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Review: Red 2 (2013)

Red 2 (2013)

Directed by: Dean Parisot

Premise: A sequel to the 2010 film. The group of aged assassins (Bruce Willis, John Malkovich, and Helen Mirren) go on the run when they are misidentified as terrorists and targeted for assassination by the government.

What Works: One of the new characters introduced in Red 2 is a spy played by Catherine Zeta-Jones, who was a former love of Bruce Willis’ character. The love triangle between Zeta-Jones, Willis, and Mary-Louise Parker is amusing and the competition between the two women gives Red 2 a few of its better moments. Returning to Red 2 is John Malkovich as a paranoid explosives expert. Malkovich is underappreciated for his comic capabilities and his dry delivery is one of the few elements of the first film that carries over successfully into the sequel.

What Doesn’t: The original Red was not a great picture but it was fun and a solidly entertaining piece of popcorn moviemaking given an extra bounce by its great cast. Unfortunately, the original film did not suggest a sequel and the filmmakers of the follow-up never bothered to come up with a good reason to continue this story. The proof of that is on the screen and Red 2 is an all-around terrible film. Key to the success of the original Red was the presence of talent like Helen Mirren, Mary-Louise Parker, and John Malkovich, actors who are not typically associated with shoot-‘em-up movies. Seeing these actors involved in car chases and shootouts gave the first movie a certain charm, but that was only good for one movie and in the sequel the novelty has completely evaporated. Because the gimmick of the first movie is used up, it is incumbent on the filmmakers to develop these characters and come up with a solid story but they fail miserably. Red 2 is stupid and it makes no sense. The premise is that these black-ops retirees are targeted for assassination when a leaked government document exposes a decades-old covert military operation. There is no reason that the government has to kill these characters and instead of hiding or trying to clear their names, the team goes on a mission that takes them from America to Paris to Russia to Britain, although what exactly they are trying to accomplish is never clear. Rather than recalling a James Bond movie, the absurd twists and airplane-hopping of Red 2 most closely resemble a Dan Brown movie like The Da Vinci Code. And like a Dan Brown adaptation, the mystery of Red 2 is a mess that just gets more convoluted as it goes along with characters making stupid decisions in absurd situations. Red 2 also suffers from glaring plot holes and logical lapses. Early in the story the team steals a private jet and uses it to get around for the rest of the movie but apparently this jet has no pilot or other crew. In other parts of the movie, car chases don’t reach an ending so much as they just stop and characters get shot and stabbed but their injuries magically heal. Red 2 ends on an absolutely absurd sequence in which a nuclear bomb is detonated about a mile in the air, supposedly saving the day. Any viewer with just a layman’s understanding of nuclear weapons should realize that this is going to cause devastating fallout that is going to rain down on the heroes while they celebrate surviving the movie. If that weren’t bad enough, the kill order on the heroes remains when the movie ends, meaning that the prompt for the whole story is never resolved. Aside from all these storytelling problems, Red 2 is a poorly made action picture. The editing is amateurish with obvious continuity problems between shots and the action sequences are poorly done. There is no style to the violence and for a movie about spies and nuclear weapons, Red 2 is really boring.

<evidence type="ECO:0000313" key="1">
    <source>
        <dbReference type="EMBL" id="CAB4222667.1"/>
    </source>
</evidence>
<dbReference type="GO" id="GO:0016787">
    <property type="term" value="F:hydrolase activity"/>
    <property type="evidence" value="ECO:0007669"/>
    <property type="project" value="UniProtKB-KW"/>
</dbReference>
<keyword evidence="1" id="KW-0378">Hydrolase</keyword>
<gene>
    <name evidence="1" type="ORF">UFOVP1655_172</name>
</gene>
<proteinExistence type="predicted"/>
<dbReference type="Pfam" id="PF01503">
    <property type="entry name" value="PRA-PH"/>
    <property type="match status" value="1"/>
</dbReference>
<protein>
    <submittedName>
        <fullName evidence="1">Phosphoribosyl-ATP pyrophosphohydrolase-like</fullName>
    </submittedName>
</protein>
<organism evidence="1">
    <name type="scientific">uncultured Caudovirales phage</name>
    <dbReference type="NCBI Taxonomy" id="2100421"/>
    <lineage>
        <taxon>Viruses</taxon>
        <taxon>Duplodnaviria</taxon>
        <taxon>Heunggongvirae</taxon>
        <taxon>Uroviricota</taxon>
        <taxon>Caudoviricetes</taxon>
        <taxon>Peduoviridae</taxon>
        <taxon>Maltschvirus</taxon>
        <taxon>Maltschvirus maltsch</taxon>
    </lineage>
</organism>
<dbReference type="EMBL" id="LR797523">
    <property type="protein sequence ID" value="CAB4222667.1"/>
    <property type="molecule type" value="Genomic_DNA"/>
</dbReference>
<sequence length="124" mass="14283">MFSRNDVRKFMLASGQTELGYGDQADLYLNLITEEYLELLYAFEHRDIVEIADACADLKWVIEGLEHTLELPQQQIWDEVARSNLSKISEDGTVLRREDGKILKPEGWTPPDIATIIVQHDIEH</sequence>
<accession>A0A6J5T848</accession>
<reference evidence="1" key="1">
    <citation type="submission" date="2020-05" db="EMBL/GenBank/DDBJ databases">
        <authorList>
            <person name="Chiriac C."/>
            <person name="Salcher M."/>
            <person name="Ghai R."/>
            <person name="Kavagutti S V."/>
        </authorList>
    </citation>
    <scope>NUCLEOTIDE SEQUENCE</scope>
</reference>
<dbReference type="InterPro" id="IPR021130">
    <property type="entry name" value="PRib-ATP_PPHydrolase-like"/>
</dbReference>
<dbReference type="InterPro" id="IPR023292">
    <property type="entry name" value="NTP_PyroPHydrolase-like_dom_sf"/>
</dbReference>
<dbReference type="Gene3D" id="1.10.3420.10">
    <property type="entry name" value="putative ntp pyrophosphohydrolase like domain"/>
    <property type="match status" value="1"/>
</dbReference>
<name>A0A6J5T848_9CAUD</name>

Bottom Line: Red 2 is a frustratingly bad movie with a stupid script, uninteresting characters, and uninspired action. Its terribleness is all the worse when compared to its superior predecessor. This is sloppy moviemaking that just isn’t acceptable in a major studio release with such high profile stars.

Episode: #449 (July 28, 2013)